Here’s the scenario: you have a home and cannot make the monthly payments on your mortgage. You get late payment notices at 30, 60, 90, and 120 days, at which point your payment is four months past due.
At this moment, the bank sends a notice with the words: “Foreclosure procedure starting.” A foreclosure is initiated, but you still have different options for how to proceed next: foreclosure, deed in lieu of foreclosure, or short sale.
Watch the video above to hear Sam Parker from My Credit Guy, a top credit repair agency, explain these three concepts and put them into context with your credit score.
When you have a foreclosure, the bank essentially kicks you out of your home and takes back the property. Most likely, it will be sold during a “sheriff sale,” where the bank sells the property for as much as they can.
If there’s a discrepancy between what you owe on the house (say, $100,000) and what the bank could sell the house for (say, $80,000), then you would be responsible for the remaining $20,000.
Note that if you pay the amount you owe, you will incur late fees instead of a whole foreclosure. While this still affects your credit, it isn’t the same headache as losing a home.
Deed in Lieu of Foreclosure
The scenario changes if you have equity in the house, or, in other words, if the house is worth more than you owe on it. You can opt for a deed in lieu of foreclosure where you agree to give up your home and all of the equity in it. The benefit? You get to walk away from the scenario without a foreclosure.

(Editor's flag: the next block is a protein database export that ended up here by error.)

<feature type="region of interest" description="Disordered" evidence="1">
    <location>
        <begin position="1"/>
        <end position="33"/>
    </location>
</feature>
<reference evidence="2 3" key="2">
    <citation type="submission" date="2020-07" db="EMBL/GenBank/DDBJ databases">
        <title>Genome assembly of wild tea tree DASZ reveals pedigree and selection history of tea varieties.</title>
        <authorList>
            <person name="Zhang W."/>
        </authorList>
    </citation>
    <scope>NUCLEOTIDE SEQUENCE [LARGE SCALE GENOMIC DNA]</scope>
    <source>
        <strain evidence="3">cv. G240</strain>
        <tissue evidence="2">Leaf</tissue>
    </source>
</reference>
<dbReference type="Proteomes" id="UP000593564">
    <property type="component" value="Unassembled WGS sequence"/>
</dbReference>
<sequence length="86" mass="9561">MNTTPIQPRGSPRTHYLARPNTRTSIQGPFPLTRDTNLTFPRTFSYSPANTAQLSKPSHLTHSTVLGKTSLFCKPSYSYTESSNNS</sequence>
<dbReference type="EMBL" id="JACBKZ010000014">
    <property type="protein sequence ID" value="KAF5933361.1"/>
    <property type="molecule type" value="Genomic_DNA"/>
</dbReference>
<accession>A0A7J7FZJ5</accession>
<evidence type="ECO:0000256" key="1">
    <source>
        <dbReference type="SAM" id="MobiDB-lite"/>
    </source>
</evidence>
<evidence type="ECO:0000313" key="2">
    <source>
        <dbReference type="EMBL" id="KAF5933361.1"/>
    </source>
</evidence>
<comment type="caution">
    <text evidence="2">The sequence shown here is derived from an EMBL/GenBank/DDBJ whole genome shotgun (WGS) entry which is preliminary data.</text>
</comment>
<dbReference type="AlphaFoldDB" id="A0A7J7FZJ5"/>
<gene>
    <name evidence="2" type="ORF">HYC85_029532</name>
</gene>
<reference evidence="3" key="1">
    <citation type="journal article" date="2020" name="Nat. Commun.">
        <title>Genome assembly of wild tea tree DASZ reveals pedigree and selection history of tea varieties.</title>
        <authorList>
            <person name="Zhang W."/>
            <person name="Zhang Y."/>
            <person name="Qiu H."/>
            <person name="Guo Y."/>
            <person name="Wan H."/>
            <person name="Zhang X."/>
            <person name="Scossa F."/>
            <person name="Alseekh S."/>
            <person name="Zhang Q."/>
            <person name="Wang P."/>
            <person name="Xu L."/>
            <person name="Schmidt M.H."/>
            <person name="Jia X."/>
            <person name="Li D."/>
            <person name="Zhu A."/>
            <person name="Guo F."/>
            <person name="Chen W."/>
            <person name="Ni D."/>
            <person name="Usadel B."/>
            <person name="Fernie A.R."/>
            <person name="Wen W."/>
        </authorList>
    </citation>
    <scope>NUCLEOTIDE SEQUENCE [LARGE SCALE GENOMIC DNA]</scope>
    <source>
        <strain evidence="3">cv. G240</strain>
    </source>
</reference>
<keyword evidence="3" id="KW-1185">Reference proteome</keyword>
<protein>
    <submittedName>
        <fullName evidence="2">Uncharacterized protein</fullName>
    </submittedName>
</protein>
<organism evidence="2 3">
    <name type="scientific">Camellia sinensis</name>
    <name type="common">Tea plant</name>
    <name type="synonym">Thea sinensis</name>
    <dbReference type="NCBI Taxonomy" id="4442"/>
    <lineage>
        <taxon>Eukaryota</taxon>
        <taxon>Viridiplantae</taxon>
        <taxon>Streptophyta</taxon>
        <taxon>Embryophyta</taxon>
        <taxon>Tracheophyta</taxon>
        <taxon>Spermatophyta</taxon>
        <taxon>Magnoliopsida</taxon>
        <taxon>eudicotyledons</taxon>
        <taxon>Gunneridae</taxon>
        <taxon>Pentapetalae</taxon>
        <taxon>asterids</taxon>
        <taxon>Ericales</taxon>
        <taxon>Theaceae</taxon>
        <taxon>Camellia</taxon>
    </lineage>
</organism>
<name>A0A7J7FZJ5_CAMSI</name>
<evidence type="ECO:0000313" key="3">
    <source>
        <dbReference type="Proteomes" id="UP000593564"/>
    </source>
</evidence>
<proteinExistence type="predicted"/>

If you can get a bank to agree to it, short sales are another option you might have. In this scenario, you have a buyer who is willing to buy your house for $150,000, for example. This is less than what you owed on the house, but at least it’s a sale. If the bank agrees to it, you can go through with the short sale.
Need for Credit Recovery
No matter what type of scenario you go through with, what matters more for your credit is how many late fees you incurred on your house. These late pays affect your credit. If they are legitimate, there isn’t much that anyone can do. After all, credit repair agencies help to improve your credit — but they can’t serve as a magical white-out for legitimate late pays.
The good news is that most late fees don’t affect your credit as much after about two years. Additionally, most banks won’t refinance you for about three years. This is plenty of time to contact a credit repair agency to get your poor credit in order.
My Credit Guy
If you have any questions about home mortgages, your personal credit history, or want to fix your bad credit, contact the team at My Credit Guy today. We offer free credit reviews, so we can get started with a plan to fix your credit from day one.
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